February 23, 2017: Journal of Perinatal & Neonatal Nursing
Deborah A Raines
BACKGROUND: Simulation has become accepted as a method to increase confidence among healthcare professionals. We felt simulation might have similar benefits for parents of babies about to be discharged from the neonatal intensive care unit. PURPOSE: We developed the Neonatal Home Environment Learning Program to promote parental confidence in anticipation of their infant's discharge from the neonatal intensive care unit. METHODS: This evaluation study was conducted with 15 mother/father dyads...
March 2017: MCN. the American Journal of Maternal Child Nursing
Jun Zhang, Hadi Gholami, Xinliang Ding, Minji Chun, Chrysoula Vasileiou, Tatsuo Nehira, Babak Borhan
A simple and efficient protocol for sensing the absolute stereochemistry and enantiomeric excess of chiral monoamines is reported. Preparation of the sample requires a single-step reaction of the 1,1'-(bromomethylene)dinaphthalene (BDN) with the chiral amine. Analysis of the exciton coupled circular dichroism generated from the BDN-derivatized chiral amine sample, along with comparison to conformational analysis performed computationally, yields the absolute stereochemistry of the parent chiral monoamine.
February 24, 2017: Organic Letters
Christina K Wilson, Elena Padrón, Kristin W Samuelson
Trauma exposure is associated with various parenting difficulties, but few studies have examined relationships between trauma, posttraumatic stress disorder (PTSD), and parenting stress. Parenting stress is an important facet of parenting and mediates the relationship between parental trauma exposure and negative child outcomes (Owen, Thompson, & Kaslow, 2006). We examined trauma type (child maltreatment, intimate partner violence, community violence, and non-interpersonal traumas) and PTSD symptoms as predictors of parenting stress in a sample of 52 trauma-exposed mothers...
February 1, 2017: Violence and Victims
S S Chiang, S Roche, C Contreras, H Del Castillo, P Canales, J Jimenez, K Tintaya, M C Becerra, L Lecca
SETTING: In 2012, Peru's National TB Program (NTP) reported approximately 2400 incident cases of tuberculosis (TB) disease in children aged <15 years. Peru's TB burden is concentrated in the Lima metropolitan area, particularly in poor districts such as El Agustino and La Victoria, where this study was conducted. OBJECTIVE: To identify barriers to the treatment of childhood tuberculous infection and TB disease in Lima from the perspective of front-line providers and patients' families...
February 1, 2017: International Journal of Tuberculosis and Lung Disease
S N Parent, R Ehrlich, V Baxter, N Kannemeyer, A Yassi
SETTING: Health care workers (HCWs) in South Africa have a risk of acquiring tuberculosis (TB) that is twice that of the general population. Nonetheless, adherence to infection control and TB disclosure requirements remain problematic. OBJECTIVE: To gain insight into the feasibility of an educational participatory theatre intervention to reduce the risk of occupational TB. DESIGN: An intervention using participatory theatre was developed progressively over six consecutive sessions with different groups of HCWs, totalling 83 participants...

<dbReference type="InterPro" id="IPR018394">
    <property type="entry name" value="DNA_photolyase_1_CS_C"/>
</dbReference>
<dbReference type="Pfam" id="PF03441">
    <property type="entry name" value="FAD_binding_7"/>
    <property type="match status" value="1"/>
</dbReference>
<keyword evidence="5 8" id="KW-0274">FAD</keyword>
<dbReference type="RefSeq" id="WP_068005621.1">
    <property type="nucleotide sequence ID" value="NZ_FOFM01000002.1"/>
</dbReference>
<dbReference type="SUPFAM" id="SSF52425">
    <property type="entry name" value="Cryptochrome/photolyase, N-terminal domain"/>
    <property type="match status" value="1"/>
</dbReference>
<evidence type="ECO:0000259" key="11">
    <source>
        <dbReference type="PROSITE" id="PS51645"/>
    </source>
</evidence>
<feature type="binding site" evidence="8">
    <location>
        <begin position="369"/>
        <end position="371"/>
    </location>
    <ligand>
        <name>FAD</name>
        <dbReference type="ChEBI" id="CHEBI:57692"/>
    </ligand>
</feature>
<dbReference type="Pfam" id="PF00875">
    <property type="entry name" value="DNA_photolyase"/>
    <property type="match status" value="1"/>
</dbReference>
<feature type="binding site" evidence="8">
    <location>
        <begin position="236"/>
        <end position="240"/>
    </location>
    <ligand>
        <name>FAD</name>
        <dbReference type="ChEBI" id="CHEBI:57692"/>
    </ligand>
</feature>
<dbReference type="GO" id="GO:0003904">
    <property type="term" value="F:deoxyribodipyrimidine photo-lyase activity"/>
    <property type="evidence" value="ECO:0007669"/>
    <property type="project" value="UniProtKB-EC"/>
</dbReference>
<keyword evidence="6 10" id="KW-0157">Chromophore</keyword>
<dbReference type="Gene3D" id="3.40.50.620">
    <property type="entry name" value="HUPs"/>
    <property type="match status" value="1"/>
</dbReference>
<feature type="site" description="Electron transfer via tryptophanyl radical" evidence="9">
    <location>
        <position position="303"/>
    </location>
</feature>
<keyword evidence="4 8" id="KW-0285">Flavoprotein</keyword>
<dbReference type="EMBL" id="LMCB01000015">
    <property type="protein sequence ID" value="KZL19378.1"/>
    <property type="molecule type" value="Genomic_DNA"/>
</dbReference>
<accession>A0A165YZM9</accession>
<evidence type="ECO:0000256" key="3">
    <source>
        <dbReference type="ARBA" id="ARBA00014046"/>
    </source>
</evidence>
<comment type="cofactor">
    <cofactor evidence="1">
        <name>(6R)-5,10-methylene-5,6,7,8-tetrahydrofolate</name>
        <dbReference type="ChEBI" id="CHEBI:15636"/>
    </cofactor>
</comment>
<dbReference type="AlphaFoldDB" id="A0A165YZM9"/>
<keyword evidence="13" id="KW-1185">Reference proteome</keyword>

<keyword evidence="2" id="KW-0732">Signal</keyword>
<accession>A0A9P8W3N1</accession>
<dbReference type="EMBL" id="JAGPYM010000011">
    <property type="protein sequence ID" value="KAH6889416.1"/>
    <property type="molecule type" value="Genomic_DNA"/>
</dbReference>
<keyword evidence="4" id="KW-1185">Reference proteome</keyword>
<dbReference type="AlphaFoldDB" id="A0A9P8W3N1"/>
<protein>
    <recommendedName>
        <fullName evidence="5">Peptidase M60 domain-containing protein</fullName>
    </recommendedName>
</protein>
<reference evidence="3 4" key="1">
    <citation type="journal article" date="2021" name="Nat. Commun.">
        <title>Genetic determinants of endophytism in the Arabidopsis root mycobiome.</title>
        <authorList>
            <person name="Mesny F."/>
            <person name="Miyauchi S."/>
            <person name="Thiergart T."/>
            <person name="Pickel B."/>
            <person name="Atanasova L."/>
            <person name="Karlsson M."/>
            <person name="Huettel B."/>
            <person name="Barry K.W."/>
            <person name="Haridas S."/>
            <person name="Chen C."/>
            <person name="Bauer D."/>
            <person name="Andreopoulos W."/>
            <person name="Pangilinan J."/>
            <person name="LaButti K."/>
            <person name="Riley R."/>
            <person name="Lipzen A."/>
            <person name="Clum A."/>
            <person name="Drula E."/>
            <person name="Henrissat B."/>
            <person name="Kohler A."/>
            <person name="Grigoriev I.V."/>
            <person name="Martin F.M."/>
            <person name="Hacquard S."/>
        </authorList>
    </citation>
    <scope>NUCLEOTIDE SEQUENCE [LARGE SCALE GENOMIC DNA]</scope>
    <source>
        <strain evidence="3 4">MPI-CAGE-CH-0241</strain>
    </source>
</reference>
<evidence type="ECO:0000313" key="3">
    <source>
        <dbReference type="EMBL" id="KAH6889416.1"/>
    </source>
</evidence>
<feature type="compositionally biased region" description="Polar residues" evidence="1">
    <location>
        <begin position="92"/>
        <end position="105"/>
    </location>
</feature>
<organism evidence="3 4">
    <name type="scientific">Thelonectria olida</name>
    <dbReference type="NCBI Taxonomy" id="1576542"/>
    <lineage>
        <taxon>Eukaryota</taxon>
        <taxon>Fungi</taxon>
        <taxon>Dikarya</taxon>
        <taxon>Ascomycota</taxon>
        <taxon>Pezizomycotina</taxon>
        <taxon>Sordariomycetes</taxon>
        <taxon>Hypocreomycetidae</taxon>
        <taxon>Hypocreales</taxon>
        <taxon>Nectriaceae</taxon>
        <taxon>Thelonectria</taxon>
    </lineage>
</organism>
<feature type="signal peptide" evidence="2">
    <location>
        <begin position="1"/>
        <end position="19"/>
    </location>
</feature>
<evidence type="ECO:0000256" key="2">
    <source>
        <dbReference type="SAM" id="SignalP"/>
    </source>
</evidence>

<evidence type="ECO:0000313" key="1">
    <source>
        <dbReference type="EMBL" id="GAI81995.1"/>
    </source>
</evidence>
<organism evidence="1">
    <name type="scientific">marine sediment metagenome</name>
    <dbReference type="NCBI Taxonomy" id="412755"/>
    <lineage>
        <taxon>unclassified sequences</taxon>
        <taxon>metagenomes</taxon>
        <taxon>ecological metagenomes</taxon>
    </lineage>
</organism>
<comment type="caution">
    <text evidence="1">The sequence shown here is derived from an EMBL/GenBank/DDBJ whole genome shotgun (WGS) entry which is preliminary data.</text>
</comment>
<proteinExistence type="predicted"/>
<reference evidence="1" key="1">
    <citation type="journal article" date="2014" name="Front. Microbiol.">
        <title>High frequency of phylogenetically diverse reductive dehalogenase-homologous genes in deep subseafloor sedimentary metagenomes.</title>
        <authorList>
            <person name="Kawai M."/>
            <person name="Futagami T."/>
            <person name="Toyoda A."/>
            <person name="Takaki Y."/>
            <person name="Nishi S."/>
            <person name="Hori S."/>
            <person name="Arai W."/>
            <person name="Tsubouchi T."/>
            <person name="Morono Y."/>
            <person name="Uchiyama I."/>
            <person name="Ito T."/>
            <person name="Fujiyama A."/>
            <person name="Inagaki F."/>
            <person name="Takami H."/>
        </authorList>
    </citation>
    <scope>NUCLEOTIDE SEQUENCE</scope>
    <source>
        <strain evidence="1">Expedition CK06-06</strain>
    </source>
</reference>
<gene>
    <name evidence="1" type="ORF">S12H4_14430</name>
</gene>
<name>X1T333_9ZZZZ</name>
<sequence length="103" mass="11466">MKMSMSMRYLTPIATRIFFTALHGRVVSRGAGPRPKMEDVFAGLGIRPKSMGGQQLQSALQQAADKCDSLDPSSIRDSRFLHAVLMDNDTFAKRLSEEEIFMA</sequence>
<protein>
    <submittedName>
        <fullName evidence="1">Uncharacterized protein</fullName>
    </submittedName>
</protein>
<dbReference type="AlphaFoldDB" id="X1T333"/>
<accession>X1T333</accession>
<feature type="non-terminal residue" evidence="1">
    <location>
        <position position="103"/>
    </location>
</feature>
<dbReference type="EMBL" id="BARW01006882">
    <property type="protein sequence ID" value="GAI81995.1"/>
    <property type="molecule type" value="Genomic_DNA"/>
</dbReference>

February 1, 2017: International Journal of Tuberculosis and Lung Disease
Huong Thu Le, Ha Trong Nguyen
This paper examines the effects of parental health on cognitive and noncognitive development in Australian children. The underlying nationally representative panel data and a child fixed effects estimator are used to deal with unobserved heterogeneity. We find that only father's serious mental illness worsens selected cognitive and noncognitive skills of children. Maternal poor health also deteriorates some cognitive and noncognitive outcomes of children of lone mothers only. Our results demonstrate that either failing to account for parent-child fixed effects or using child noncognitive skills reported by parents could overestimate the harmful impact of poor parental health on child development...
February 23, 2017: Health Economics
Ting Liu, Jeffrey Fuller, Alison Hutton, Julian Grant
Chinese adolescents are increasingly engaging in romantic experiences and high-risk sexual behaviors within a rapidly-changing cultural and socio-economic context. Parental communication about sexuality has been recognized as protective for adolescents to make informed decisions about sexual practice. In this study, we explored what was discussed about adolescent romantic experience between parents and adolescents in China. Twenty-seven parents and 38 adolescents from a northern-eastern city of China were interviewed...
February 24, 2017: Nursing & Health Sciences
Mónica Hernández-Alava, Gurleen Popli
In this study, we use the UK Millennium Cohort Study to estimate a dynamic factor model of child development. Our model follows the children from birth until 7 years of age and allows for both cognitive and noncognitive abilities in children. We find a significant self-productivity effect in both cognitive and noncognitive development, as well as some evidence of dynamic dependence across different abilities. The activities that parents carry out with children at home (parental investment) have a significant effect on children's development; we find substantial evidence of two distinct latent parental investment variables with differential effects across the two abilities...
February 23, 2017: Demography
Micael F M Gonçalves, Susana I L Gomes, Amadeu M V M Soares, Janeck J Scott-Fordsmand, Mónica J B Amorim
Organisms' density can influence physiological processes related with fitness. In the present study we assessed the influence of organisms' density on the life-history parameters in two consecutive generations in Enchytraeus crypticus (Oligochaeta), a standard model in soil ecotoxicology. The densities tested were 1 (N1) and 20 (N20) organisms per replicate and 10 vs. 20 g of soil (for the 2nd generation test only). Results showed that reproductive output was affected by density, with organisms in N1 producing three times more juveniles per adult than when at N20...
February 23, 2017: Ecotoxicology
Hao Zhou, Lili Zhang, Xiaobing Zou, Xuerong Luo, Kun Xia, Lijie Wu, Yimin Wang, Xiu Xu, Xiaoling Ge, Yong-Hui Jiang, Eric Fombonne, Weili Yan, Yi Wang
This study aimed to establish norms for the modified Chinese version of the Autism Spectrum Rating Scale (ASRS). Participants were recruited from Shanghai, Harbin, Guangzhou, and Changsha, China, and their parents and teachers were invited to complete the Chinese Parent version and the Teacher version of the ASRS. In both versions, boys had significantly higher sub-scale scores and total score (T-score) by 1-3 and 4-5 points respectively, than girls (both P < 0.001). Age had weak correlations with some sub-scores and the T-score (r ranged from -0...
February 24, 2017: Neuroscience Bulletin